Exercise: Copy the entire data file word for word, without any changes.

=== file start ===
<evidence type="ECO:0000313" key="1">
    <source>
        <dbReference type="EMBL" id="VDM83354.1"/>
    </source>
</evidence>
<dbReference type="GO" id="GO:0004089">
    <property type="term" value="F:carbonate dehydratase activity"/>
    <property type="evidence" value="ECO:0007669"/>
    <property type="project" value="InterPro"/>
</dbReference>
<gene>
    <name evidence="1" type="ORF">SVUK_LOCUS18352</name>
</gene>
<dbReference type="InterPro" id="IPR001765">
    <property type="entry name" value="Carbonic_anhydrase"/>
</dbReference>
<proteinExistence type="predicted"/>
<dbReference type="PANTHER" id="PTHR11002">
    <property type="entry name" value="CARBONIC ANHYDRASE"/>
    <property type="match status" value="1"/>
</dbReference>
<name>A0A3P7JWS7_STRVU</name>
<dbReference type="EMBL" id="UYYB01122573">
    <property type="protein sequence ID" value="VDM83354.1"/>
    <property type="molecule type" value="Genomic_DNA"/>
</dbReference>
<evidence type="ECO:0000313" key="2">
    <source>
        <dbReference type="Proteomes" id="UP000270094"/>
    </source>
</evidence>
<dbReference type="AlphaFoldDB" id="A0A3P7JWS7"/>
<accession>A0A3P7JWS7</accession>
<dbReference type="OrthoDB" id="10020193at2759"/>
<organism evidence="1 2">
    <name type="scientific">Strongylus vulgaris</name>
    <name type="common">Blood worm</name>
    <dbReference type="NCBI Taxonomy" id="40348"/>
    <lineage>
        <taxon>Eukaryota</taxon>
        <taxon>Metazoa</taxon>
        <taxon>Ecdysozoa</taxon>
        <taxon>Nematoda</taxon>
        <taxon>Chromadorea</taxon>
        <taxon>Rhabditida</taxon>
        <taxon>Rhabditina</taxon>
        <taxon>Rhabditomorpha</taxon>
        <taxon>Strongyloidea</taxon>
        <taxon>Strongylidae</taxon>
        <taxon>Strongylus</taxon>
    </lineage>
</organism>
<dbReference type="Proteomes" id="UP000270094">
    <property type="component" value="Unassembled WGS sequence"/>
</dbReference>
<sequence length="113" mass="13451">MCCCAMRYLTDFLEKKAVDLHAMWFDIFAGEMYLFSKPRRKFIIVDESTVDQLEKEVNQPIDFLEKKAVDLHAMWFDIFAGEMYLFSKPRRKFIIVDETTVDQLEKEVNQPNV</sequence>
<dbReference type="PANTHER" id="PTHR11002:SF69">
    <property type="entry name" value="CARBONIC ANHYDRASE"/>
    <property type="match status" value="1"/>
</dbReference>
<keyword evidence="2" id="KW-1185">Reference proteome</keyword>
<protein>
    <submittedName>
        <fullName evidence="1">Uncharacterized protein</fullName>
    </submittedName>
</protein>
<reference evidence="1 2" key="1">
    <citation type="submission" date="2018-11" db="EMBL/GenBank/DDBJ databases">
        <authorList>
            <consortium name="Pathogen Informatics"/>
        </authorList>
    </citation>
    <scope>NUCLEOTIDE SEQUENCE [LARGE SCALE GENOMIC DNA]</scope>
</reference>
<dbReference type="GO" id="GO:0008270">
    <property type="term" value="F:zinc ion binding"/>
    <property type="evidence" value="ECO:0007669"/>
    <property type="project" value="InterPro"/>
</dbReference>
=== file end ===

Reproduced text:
<evidence type="ECO:0000313" key="1">
    <source>
        <dbReference type="EMBL" id="VDM83354.1"/>
    </source>
</evidence>
<dbReference type="GO" id="GO:0004089">
    <property type="term" value="F:carbonate dehydratase activity"/>
    <property type="evidence" value="ECO:0007669"/>
    <property type="project" value="InterPro"/>
</dbReference>
<gene>
    <name evidence="1" type="ORF">SVUK_LOCUS18352</name>
</gene>
<dbReference type="InterPro" id="IPR001765">
    <property type="entry name" value="Carbonic_anhydrase"/>
</dbReference>
<proteinExistence type="predicted"/>
<dbReference type="PANTHER" id="PTHR11002">
    <property type="entry name" value="CARBONIC ANHYDRASE"/>
    <property type="match status" value="1"/>
</dbReference>
<name>A0A3P7JWS7_STRVU</name>
<dbReference type="EMBL" id="UYYB01122573">
    <property type="protein sequence ID" value="VDM83354.1"/>
    <property type="molecule type" value="Genomic_DNA"/>
</dbReference>
<evidence type="ECO:0000313" key="2">
    <source>
        <dbReference type="Proteomes" id="UP000270094"/>
    </source>
</evidence>
<dbReference type="AlphaFoldDB" id="A0A3P7JWS7"/>
<accession>A0A3P7JWS7</accession>
<dbReference type="OrthoDB" id="10020193at2759"/>
<organism evidence="1 2">
    <name type="scientific">Strongylus vulgaris</name>
    <name type="common">Blood worm</name>
    <dbReference type="NCBI Taxonomy" id="40348"/>
    <lineage>
        <taxon>Eukaryota</taxon>
        <taxon>Metazoa</taxon>
        <taxon>Ecdysozoa</taxon>
        <taxon>Nematoda</taxon>
        <taxon>Chromadorea</taxon>
        <taxon>Rhabditida</taxon>
        <taxon>Rhabditina</taxon>
        <taxon>Rhabditomorpha</taxon>
        <taxon>Strongyloidea</taxon>
        <taxon>Strongylidae</taxon>
        <taxon>Strongylus</taxon>
    </lineage>
</organism>
<dbReference type="Proteomes" id="UP000270094">
    <property type="component" value="Unassembled WGS sequence"/>
</dbReference>
<sequence length="113" mass="13451">MCCCAMRYLTDFLEKKAVDLHAMWFDIFAGEMYLFSKPRRKFIIVDESTVDQLEKEVNQPIDFLEKKAVDLHAMWFDIFAGEMYLFSKPRRKFIIVDETTVDQLEKEVNQPNV</sequence>
<dbReference type="PANTHER" id="PTHR11002:SF69">
    <property type="entry name" value="CARBONIC ANHYDRASE"/>
    <property type="match status" value="1"/>
</dbReference>
<keyword evidence="2" id="KW-1185">Reference proteome</keyword>
<protein>
    <submittedName>
        <fullName evidence="1">Uncharacterized protein</fullName>
    </submittedName>
</protein>
<reference evidence="1 2" key="1">
    <citation type="submission" date="2018-11" db="EMBL/GenBank/DDBJ databases">
        <authorList>
            <consortium name="Pathogen Informatics"/>
        </authorList>
    </citation>
    <scope>NUCLEOTIDE SEQUENCE [LARGE SCALE GENOMIC DNA]</scope>
</reference>
<dbReference type="GO" id="GO:0008270">
    <property type="term" value="F:zinc ion binding"/>
    <property type="evidence" value="ECO:0007669"/>
    <property type="project" value="InterPro"/>
</dbReference>